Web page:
Nama gets €8m judgment against wife of Thomas McFeely

Agency takes case over unpaid loan secured on Priory Hall developer’s Ballsbridge home

The  former home of property developer Tom McFeely at Coolbawn, Ailesbury Road,  Ballsbridge, Dublin 4.  File Photograph: Bryan O’Brien/The Irish Times

The former home of property developer Tom McFeely at Coolbawn, Ailesbury Road, Ballsbridge, Dublin 4. File Photograph: Bryan O’Brien/The Irish Times

 

Nama has secured final judgment for €8m against the wife of Priory Hall builder Thomas McFeely arising out of an unpaid loan secured on the family home at Ailesbury Road, Dublin.

Nina Lynn Kessler, otherwise known as Nina McFeely, had opposed the Nama application claiming, among other things, she did not have independent legal advice when taking out the loan.

At the High Court, Ms Justice Iseult O’Malley ruled the matter was the subject of previous court proceedings and the objections raised by Ms Kessler, including the issue of legal advice, had not been raised.

“It is too late to do so now,” the judge said.

A loan for €9.5m was taken out by the couple from the former Irish Nationwide Building Society (INBS) in December 2006, the court heard.

Ms Kessler told the court INBS had told her this was a personal loan to discharge existing mortgages on their home. It was to be repaid from income from the development of Priory Hall in Donaghmede, Dublin, whose residents had to move out because of fire safety deficiencies in the building.

She said she believed it was a business loan and her husband told her there would be no risk to her.

In her judgment, Mr Justice O’Malley said interest payments on the loan went into arrears and the capital was not repaid.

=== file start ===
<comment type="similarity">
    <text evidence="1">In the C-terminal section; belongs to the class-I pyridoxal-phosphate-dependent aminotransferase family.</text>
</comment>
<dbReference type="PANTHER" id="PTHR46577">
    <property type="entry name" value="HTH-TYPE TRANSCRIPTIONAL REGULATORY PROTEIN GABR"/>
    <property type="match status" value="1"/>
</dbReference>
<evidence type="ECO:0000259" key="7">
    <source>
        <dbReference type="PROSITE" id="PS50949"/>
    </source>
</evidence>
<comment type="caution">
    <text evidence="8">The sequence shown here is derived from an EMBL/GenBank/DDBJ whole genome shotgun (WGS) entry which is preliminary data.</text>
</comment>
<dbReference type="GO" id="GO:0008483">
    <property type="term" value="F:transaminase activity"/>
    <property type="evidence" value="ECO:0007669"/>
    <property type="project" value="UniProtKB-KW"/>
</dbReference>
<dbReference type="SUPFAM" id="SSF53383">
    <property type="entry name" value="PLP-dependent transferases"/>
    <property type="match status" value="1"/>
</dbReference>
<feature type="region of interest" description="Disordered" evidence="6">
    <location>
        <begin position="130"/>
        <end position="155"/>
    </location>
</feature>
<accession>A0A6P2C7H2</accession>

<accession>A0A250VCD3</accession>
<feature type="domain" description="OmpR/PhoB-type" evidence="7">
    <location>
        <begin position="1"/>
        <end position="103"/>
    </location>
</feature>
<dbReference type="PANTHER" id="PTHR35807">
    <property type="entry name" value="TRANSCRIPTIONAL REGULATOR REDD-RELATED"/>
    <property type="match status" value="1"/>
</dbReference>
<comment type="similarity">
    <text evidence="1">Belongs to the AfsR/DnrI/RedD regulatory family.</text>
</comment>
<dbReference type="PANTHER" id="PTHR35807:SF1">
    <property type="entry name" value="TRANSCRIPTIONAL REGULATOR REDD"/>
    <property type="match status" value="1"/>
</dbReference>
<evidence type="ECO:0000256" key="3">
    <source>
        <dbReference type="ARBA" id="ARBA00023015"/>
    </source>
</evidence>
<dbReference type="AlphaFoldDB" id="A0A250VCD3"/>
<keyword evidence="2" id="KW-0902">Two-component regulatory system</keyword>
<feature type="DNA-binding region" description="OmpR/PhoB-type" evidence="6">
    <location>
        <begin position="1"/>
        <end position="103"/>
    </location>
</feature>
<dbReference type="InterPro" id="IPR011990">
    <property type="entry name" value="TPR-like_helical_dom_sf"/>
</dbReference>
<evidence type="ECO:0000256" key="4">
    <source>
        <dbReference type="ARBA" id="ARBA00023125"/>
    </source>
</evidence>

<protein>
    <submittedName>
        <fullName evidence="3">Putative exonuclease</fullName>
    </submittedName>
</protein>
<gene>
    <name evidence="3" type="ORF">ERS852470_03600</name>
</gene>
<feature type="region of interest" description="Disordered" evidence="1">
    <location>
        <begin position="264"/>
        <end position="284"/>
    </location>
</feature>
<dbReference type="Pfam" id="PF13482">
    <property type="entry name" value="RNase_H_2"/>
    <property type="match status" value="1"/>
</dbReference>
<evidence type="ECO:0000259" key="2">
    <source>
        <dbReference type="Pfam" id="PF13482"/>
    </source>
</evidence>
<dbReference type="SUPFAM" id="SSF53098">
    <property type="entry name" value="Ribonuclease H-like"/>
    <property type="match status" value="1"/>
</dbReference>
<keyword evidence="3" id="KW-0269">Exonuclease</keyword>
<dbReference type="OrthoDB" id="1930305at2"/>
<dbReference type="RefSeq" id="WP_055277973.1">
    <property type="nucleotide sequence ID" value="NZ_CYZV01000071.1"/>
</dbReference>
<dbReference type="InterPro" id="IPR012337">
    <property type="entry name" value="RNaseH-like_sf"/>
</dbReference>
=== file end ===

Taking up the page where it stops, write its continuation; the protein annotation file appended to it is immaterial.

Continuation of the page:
In January 2012, by which time Nama had taken over the former INBS loan, it had risen to €10.6m. Nama sought an order for possession of the house and in November 2012, the High Court dismissed an appeal against possession.

The house was sold for €2.6m in May 2013 and Nama then sought judgment against Ms Kessler for the balance still owed on the loan, €8m. Mr McFeely had earlier, in July 2012, been adjudicated bankrupt.

In opposing the Nama judgment application, and seeking a full hearing of the matters, Ms Kessler said apart from not having independent legal advice, INBS made certain representations to her as to the purpose of the loan and how it would be repaid, the judge said.

Nama disputed her claims and said she could not be permitted to raise issues in circumstances where the courts had already determined that the debt she owes was well charged on the family home and that an order for possession had been granted.

Ms Justice O’Malley said that in her evidence, Ms Kessler had said she never received any money out of the loan agreement and her husband informed her he did not receive any money either.

Ms Kessler believed she had a good defence to the summary judgment claim, the judge said. She argued she did not have any liability because Nama was in breach of the terms of the loan by failing to redeem the mortgages on the family home and relying on payments from sales of Priory Hall as well as from her husband’s other business projects.

The judge also said Ms Kessler argued she had little knowledge of her husband’s affairs and felt under pressure to sign the loan agreement.

Ms Justice O’Malley said if there had been any genuine dispute as to Ms Kessler’s liability for the loan, whether because of non-receipt of the loan monies, misrepresentations by INBS, or lack of independent legal advice, it was entirely reasonable to expect these issues would have been raised in the earlier proceedings.

The house was subject to a mortgage in any event and it is manifest from subsequent events, including the bankruptcy of her husband, that the mortgage would not have been repaid, she said.